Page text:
On Monday, July 29, the Orange County Sustainability Collaborative Staff, Interns, and friends took a tour of Goodwill of Orange County Headquarters in Santa Ana, Calif. The tour started with a very informational overview of Goodwill’s strong mission, sustainable ways, and impact on the community. Opened in 1924, Goodwill of Orange County has been in charge of collecting and selling donations around Orange County, and helping the community as it sees fit. Boasting a mere 8% of the items and goods that they receive through donations and collections going into landfills, Goodwill has developed a phenomenal and praise-worthy system for reusing and recycling materials. It starts, as they showed during the tour, at the donation centers where donations are sorted and priced, or disassembled and properly recycled. Any clothing that is gently used, does not have holes, tears, or stains are tagged with the color of the week to be sold in Goodwill Stores. Damaged clothing, along with donated pillows and underwear, are bundled and sold by the bale to recyclers. The color-coded tags help determine the age–or how long an item has been out in the store. If an item is not sold in four to five weeks, Goodwill tries to sell it for half the original price. If the item still does not sell in cycle, it is placed at the Goodwill Marketplace, where buyers can pick and choose clothing and buy it by the pound. The final step in this process is the baling of the clothing and other textiles, to be sold to companies that can repurpose the materials. Branded clothing and higher-end goods are...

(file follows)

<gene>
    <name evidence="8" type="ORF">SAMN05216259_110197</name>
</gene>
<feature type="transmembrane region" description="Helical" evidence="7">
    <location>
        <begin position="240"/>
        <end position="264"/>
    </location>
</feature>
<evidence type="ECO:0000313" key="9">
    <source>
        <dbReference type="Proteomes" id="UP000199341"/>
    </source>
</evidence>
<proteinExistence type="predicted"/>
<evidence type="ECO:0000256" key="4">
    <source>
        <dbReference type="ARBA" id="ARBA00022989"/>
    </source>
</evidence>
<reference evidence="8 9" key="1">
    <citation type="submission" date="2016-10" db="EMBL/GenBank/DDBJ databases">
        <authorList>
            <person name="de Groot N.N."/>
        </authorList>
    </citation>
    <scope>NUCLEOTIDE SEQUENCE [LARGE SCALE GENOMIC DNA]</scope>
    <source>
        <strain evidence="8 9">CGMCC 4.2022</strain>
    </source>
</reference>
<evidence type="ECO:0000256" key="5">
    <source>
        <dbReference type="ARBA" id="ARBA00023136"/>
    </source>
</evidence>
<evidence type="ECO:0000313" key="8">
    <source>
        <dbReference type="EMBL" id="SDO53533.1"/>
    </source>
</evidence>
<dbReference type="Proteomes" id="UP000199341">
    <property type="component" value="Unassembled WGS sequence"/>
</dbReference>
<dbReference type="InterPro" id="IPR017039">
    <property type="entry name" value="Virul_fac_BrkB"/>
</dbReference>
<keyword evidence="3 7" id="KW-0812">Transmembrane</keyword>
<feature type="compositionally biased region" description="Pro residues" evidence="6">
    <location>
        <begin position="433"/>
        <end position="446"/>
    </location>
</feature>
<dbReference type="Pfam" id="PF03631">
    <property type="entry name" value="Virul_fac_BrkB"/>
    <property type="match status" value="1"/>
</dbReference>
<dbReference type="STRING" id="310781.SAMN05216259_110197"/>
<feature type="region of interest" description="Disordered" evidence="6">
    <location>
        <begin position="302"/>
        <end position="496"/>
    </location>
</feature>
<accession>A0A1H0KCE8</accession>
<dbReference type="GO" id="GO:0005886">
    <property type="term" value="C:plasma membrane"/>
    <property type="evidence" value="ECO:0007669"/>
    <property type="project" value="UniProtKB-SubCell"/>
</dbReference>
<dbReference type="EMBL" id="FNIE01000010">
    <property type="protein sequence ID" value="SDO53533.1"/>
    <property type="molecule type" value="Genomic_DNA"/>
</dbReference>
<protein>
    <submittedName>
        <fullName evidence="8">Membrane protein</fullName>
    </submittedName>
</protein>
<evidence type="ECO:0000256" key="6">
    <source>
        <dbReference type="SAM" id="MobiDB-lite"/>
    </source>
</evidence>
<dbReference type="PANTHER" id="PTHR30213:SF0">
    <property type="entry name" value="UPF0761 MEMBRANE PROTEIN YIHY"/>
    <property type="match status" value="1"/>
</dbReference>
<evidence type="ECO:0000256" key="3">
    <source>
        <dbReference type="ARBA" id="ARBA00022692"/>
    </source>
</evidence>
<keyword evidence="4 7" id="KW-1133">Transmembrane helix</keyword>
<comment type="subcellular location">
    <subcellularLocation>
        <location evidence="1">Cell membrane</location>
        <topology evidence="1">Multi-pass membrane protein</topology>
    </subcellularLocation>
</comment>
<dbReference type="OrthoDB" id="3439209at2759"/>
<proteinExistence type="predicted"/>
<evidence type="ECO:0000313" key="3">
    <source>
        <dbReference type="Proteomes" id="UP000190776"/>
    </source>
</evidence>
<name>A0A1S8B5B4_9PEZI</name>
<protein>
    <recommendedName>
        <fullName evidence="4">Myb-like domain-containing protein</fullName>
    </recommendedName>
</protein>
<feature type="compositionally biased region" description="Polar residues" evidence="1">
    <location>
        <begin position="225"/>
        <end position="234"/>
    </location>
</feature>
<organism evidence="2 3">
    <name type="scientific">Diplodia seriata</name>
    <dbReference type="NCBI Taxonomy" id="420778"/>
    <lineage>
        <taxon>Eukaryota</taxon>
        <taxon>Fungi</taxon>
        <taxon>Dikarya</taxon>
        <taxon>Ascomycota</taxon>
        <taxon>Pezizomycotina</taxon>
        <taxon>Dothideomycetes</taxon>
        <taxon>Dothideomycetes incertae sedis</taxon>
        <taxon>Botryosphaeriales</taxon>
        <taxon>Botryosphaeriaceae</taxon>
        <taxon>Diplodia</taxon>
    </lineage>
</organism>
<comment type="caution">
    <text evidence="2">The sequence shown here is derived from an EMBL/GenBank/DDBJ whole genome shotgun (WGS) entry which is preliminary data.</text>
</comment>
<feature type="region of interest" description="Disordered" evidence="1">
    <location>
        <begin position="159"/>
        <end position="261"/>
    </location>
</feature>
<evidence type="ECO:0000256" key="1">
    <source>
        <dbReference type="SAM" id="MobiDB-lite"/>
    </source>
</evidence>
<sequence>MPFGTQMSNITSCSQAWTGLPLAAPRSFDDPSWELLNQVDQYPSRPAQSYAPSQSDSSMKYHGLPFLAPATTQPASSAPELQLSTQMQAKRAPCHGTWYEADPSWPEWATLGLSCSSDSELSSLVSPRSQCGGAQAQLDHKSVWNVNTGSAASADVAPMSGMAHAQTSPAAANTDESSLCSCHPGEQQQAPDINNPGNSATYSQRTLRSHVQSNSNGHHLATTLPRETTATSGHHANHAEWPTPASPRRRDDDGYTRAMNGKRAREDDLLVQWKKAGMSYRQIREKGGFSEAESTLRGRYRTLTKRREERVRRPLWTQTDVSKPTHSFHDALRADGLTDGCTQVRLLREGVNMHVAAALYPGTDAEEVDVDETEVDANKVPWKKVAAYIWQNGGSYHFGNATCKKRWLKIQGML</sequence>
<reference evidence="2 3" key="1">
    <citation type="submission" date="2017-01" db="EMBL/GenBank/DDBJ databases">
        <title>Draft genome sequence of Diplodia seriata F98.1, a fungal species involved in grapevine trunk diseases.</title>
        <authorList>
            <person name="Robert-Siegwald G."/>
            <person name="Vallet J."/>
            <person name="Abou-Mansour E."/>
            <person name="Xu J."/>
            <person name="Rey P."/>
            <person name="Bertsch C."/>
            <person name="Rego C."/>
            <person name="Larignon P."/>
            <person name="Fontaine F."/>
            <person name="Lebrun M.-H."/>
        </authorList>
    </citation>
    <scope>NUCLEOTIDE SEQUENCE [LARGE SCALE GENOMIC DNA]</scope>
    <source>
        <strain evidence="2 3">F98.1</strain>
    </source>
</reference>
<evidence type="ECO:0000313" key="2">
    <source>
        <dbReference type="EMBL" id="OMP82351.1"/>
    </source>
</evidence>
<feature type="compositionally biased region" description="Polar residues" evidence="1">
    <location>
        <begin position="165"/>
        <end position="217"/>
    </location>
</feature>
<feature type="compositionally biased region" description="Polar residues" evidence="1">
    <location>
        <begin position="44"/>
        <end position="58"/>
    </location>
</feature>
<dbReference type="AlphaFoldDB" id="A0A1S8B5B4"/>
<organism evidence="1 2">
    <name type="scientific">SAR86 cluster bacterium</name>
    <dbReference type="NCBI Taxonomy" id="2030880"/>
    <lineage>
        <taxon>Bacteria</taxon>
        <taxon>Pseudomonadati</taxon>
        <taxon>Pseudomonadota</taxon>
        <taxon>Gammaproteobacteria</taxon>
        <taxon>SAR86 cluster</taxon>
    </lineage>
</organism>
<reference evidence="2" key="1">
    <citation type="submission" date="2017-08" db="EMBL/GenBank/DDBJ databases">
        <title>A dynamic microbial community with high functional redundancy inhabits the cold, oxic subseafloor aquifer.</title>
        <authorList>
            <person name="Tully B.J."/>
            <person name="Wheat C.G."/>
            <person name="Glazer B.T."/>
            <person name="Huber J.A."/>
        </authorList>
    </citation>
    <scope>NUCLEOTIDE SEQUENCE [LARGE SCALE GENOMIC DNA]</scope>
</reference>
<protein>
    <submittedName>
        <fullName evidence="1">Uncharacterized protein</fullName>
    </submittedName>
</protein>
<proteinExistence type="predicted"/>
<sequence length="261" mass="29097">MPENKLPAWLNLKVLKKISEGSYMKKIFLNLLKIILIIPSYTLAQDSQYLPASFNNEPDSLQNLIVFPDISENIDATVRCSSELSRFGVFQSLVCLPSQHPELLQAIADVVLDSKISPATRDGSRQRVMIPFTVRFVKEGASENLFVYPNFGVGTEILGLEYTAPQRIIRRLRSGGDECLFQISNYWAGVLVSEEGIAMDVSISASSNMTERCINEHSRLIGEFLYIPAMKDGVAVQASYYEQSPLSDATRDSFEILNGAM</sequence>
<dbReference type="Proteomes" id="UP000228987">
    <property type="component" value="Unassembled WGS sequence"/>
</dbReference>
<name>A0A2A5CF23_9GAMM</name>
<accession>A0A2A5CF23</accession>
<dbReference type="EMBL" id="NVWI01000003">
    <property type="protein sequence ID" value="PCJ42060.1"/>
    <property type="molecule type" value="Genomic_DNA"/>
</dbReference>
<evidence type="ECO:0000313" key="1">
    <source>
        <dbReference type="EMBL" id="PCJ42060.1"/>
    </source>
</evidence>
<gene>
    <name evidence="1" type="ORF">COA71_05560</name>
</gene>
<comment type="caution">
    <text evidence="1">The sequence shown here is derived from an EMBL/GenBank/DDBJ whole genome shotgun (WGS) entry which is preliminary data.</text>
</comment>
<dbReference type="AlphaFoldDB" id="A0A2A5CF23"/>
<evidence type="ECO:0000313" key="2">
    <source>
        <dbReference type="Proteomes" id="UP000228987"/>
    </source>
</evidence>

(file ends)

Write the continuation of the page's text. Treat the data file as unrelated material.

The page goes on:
City of Stanton Launches “Cease the Grease” Campaign

When grease, fats, and other oils are poured down kitchen drains, they tend to clog up the pipes. Many studies have shown that pouring used cooking oil down kitchen sinks can lead to clogging. This is because as the grease travels from the kitchen sink into the sewers and water treatment plants, they tend to cool, harden, and eventually build up on the pipes. They can accumulate over time and block certain pipes, causing very costly damage. Not only that, but clogging the pipes in cities can cause sewage and other wastes to be directed instead to waterways and other bodies of water, which can be harmful to both the environment and to residents of surrounding areas. On July 24, 2013, the city of Stanton officially started the “Cease the Grease” campaign with a press conference and light reception for residents. Although it shares the same name as a Dallas campaign to educate residents on proper grease disposal, Stanton’s campaign takes it a step further. With local government-provided services that will actually enable residents to properly dispose of their grease, the campaign is geared to protect the environment, and reduce potential costs that can be caused by sewer and pipeline blockages. Local leaders are thinking ahead, not just to save residents tax dollars in the future, but to save the environment, as well. Residents are now encouraged to recycle fats, oils, and grease rather than risk improper disposal. They can collect their oils and grease and with the help of the Orange County Sanitation District and CR&R Environmental Services, a Stanton-based recycling company, eventually recycle the grease. Residents can call...

Sports Apparel Companies Join the Effort to be more Eco-Friendly